Bryan Cantrill (@bcantrill), CTO, Oxide Computer was a hard man to interrupt once started but the GreyBeards did their best to have a conversation. Nonetheless, this is a long podcast. Oxide are making a huge bet on rack scale computing and have done everything they can to make their rack easy to unbox, setup and deploy VMs on.
They use commodity parts (AMD EPYC CPUs) and package them in their own designed hardware (server) sleds, which blind mate to networking and power in the back of the own designed rack. They use their own OS Helios (OpenSolaris derivative) with their own RTOS, Hubris, for system bringup, monitoring and the start of their hardware root of trust. And of course, to make it all connect easie,r they designed and developed their own programmable networking switch. Listen to the podcast to learn more.
Oxide essentially provides rack hardware which supports EC2-like compute and EBS-like storage to customers. It also has Terraform plugins to support infrastructure as code. In addition, all their software is completely API driven.
Bryan said time and time again, developing their own hardware and software made everything easier for them and their customers. Customers pay for hardware but there’s absolutely NO SOFTWARE LICENSING FEEs, because all their software is open source.
For example, the problem with AMI bios and UEFIs is their opacity, There’s really no way to understand what packages are included in its root of trust because it’s proprietary. Brian said one company UEFI they examined, had URL’s embedded in firmware. It seemed odd to have another vendor’s web pages linked to their root of trust.
Bryan said they did their own switch to reduce integration and validation test time. The Oxide rack supports all internal networking, compute sled to compute sled, and ToR switch (with no external cabling) and has 32 networking ports to connect the rack to the data center’s core networking.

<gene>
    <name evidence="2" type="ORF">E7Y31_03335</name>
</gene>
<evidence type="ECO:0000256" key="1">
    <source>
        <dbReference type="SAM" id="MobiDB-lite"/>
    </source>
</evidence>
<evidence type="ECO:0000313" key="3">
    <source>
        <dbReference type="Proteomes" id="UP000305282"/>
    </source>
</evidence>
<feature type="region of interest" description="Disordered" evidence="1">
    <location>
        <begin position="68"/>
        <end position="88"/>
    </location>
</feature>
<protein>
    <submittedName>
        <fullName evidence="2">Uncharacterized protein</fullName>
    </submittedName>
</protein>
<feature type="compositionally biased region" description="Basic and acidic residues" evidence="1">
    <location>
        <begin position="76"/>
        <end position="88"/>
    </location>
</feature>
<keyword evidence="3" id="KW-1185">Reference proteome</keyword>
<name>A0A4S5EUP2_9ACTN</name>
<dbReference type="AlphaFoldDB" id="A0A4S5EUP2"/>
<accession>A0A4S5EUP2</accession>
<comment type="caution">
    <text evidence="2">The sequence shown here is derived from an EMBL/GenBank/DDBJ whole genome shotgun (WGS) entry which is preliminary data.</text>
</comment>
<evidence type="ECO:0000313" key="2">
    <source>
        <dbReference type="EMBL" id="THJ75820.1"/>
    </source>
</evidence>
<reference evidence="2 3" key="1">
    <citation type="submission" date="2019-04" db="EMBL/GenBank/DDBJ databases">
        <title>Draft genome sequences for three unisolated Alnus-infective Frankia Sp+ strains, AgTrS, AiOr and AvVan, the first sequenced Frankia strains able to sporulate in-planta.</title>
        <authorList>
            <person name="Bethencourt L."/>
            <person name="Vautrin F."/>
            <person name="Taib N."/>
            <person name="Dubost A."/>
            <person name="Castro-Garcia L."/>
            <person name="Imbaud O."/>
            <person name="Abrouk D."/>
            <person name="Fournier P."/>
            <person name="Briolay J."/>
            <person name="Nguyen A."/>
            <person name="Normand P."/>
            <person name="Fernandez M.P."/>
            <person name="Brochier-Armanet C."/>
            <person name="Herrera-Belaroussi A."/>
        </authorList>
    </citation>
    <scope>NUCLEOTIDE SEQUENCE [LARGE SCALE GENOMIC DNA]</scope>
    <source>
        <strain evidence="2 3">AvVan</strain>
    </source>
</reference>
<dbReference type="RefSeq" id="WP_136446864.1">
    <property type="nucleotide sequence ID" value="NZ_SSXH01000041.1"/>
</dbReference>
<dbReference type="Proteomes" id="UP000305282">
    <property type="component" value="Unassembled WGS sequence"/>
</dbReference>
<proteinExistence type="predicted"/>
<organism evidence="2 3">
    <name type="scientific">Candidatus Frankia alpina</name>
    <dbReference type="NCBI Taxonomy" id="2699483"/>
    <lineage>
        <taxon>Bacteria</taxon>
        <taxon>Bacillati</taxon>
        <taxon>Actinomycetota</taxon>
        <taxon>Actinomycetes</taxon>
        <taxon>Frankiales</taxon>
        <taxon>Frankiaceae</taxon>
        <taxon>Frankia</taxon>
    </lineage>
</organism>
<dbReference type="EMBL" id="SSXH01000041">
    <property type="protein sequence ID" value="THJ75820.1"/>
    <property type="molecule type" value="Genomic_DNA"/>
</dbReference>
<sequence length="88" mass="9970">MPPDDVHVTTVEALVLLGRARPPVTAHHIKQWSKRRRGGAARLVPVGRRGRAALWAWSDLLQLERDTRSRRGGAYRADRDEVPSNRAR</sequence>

As for storage, Bryan said each of the 10 U.2 NVMe drives in their compute sled is a separate, ZFS file system and customer data is 3 way mirrored across any of them. ZFS also provides end to end checksumming across all customer data for IO integrity.
Bryan said Oxide Computer rack bring up is 1) plug it in to core networking and power, 2) power it on, 3) attach a laptop to their service processor, 4) SSH into it, 5) Run a configuration script and your ready to assign VMs. He said that from the time an Oxide Rack hits your dock until you are up and firing up VMs, could be as short as an HOUR.
The Rust programming language is the other secret to Oxide’s success. More to the point their company is named after Rust (oxide get it). Apparently just about any software they developed is written in Rust.
The question for Oxide and every other computer and storage vendor is – do you believe that on premises computing will continue for the foreseeable future. The GreyBeards and Oxide believe yes. If not for compliance and better latency but also because it often costs less.
Bryan mentioned they have their own podcast, Oxide and Friends. On their podcast, they did a board bring up series (Tales from the Bring-Up Lab) and a series on taking their rack through FCC compliance (Oxide and the Chamber of Mysteries).
Bryan Cantrill, CTO, Oxide Computers
Bryan Cantrill is a software engineer who has spent over a quarter of a century at the hardware/software interface. He is the co-founder and CTO of Oxide Computer Company, the creator of the world’s first commercial cloud computer.
Prior to Oxide, he spent nearly a decade at Joyent, a cloud computing pioneer; prior to Joyent, he spent 14 years at Sun Microsystems.
Bryan received the Sc.B. magna cum laude with honors in Computer Science from Brown University, and is a MIT Technology Review 35 Top Young Innovators alumnus.